Even promises made to prostitutes. Even promises made to conniving Gibeonites. For better or worse, richer or poorer, a promise is sacred.
After a lifetime as a desert nomad, Joshua, with no military training, is told to take his rag tag army, cross the Jordan, and overthrow the fortified cities of Canaan. "I will give you every place where you set your foot," God promised. "No one will be able to stand up against you all the days of your life" (Joshua 1:3, 5, NIV).
Author Roy Adams brings Joshua to life. He explores the underlying historical, geographical, and psychological subtexts, providing a strategic understanding of Israel's military campaign. He grapples with the divine command to slaughter every man, woman, child, and animal. Can ethnic cleansing be reconciled with the sixth commandment? The author makes an important contribution to understanding violence in the Old Testament at a time when our society is preoccupied with questions of terrorism and jihad.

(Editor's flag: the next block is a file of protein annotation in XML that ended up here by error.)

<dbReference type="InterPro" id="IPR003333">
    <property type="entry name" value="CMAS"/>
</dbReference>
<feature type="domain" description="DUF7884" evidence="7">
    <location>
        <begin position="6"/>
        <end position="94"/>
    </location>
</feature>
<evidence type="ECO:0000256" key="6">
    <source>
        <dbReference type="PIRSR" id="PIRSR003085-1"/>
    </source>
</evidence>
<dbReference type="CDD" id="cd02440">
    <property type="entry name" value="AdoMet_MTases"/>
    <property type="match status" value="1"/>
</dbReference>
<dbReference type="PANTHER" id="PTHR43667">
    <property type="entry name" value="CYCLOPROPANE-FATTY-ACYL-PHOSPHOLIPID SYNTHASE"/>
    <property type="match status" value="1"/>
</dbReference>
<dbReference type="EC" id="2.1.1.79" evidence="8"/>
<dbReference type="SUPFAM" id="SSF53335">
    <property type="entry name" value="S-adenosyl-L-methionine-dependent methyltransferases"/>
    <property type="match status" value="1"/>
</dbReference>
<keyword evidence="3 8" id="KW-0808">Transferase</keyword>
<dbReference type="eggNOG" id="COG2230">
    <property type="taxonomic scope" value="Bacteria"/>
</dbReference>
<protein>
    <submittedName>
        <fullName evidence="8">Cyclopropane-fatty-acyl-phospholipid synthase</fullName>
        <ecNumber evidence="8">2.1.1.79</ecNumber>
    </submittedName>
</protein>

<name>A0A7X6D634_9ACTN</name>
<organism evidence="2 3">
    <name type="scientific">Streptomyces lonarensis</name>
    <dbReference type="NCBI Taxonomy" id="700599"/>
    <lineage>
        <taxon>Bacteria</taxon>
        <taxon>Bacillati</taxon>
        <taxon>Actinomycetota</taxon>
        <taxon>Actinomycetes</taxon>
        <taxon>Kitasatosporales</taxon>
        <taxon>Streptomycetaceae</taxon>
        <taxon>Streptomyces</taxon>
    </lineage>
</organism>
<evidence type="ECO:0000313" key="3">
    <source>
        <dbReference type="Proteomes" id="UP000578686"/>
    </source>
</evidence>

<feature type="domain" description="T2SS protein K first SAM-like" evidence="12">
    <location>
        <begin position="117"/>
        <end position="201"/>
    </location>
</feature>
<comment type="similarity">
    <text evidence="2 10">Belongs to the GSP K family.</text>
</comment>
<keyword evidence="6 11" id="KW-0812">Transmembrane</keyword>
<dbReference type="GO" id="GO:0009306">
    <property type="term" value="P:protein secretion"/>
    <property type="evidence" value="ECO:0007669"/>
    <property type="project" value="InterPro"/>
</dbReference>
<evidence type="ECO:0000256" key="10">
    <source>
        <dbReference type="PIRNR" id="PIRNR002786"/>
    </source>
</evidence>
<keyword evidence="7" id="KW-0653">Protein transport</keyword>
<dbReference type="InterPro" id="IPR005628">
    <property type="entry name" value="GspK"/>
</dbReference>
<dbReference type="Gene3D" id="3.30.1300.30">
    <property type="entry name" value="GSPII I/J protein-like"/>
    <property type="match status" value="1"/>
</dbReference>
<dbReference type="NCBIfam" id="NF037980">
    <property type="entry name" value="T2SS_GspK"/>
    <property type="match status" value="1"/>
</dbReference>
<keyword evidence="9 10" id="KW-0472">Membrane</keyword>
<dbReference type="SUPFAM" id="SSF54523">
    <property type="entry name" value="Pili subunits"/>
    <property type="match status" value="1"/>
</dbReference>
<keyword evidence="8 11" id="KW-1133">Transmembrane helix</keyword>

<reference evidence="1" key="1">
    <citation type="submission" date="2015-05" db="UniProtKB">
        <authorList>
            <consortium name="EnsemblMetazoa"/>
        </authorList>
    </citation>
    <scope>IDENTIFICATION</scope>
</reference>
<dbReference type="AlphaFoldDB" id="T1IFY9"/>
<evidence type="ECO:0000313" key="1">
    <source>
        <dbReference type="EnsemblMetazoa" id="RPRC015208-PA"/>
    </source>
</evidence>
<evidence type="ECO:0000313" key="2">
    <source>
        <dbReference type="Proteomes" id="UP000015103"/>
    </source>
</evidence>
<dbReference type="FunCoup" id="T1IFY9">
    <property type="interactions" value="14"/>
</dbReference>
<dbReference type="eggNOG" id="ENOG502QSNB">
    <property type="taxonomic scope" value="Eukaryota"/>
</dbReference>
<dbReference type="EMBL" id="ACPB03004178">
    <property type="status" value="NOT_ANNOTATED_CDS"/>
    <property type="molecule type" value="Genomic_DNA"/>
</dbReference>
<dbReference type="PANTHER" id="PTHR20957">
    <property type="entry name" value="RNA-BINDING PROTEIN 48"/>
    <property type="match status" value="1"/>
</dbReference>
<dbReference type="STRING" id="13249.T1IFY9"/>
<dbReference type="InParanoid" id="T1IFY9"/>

Adams provides evidence of the utter depravity of the Canaanites from their own literature. He explains the covenant form with the help of ancient Near Eastern suzerainty treaties. He tackles the ethics of Rahab's deception, along with historical issues, such as the long day. How did the Jordan stop flowing in flood stage? Why were parts of the land left unconquered? Did God, in the end, keep His promises?
The story of Joshua reminds us that "the Lord himself goes before you and will be with you; he will never leave you nor forsake you. Do not be afraid; do not be discouraged" (Deuteronomy 31:8, NIV). This book will bless all who face impregnable walls or raging rivers; all who have experienced an embarrassing Ai defeat after a Jericho victory; all who wait on the verge of the Promised Land, seeking a city whose builder and maker is God.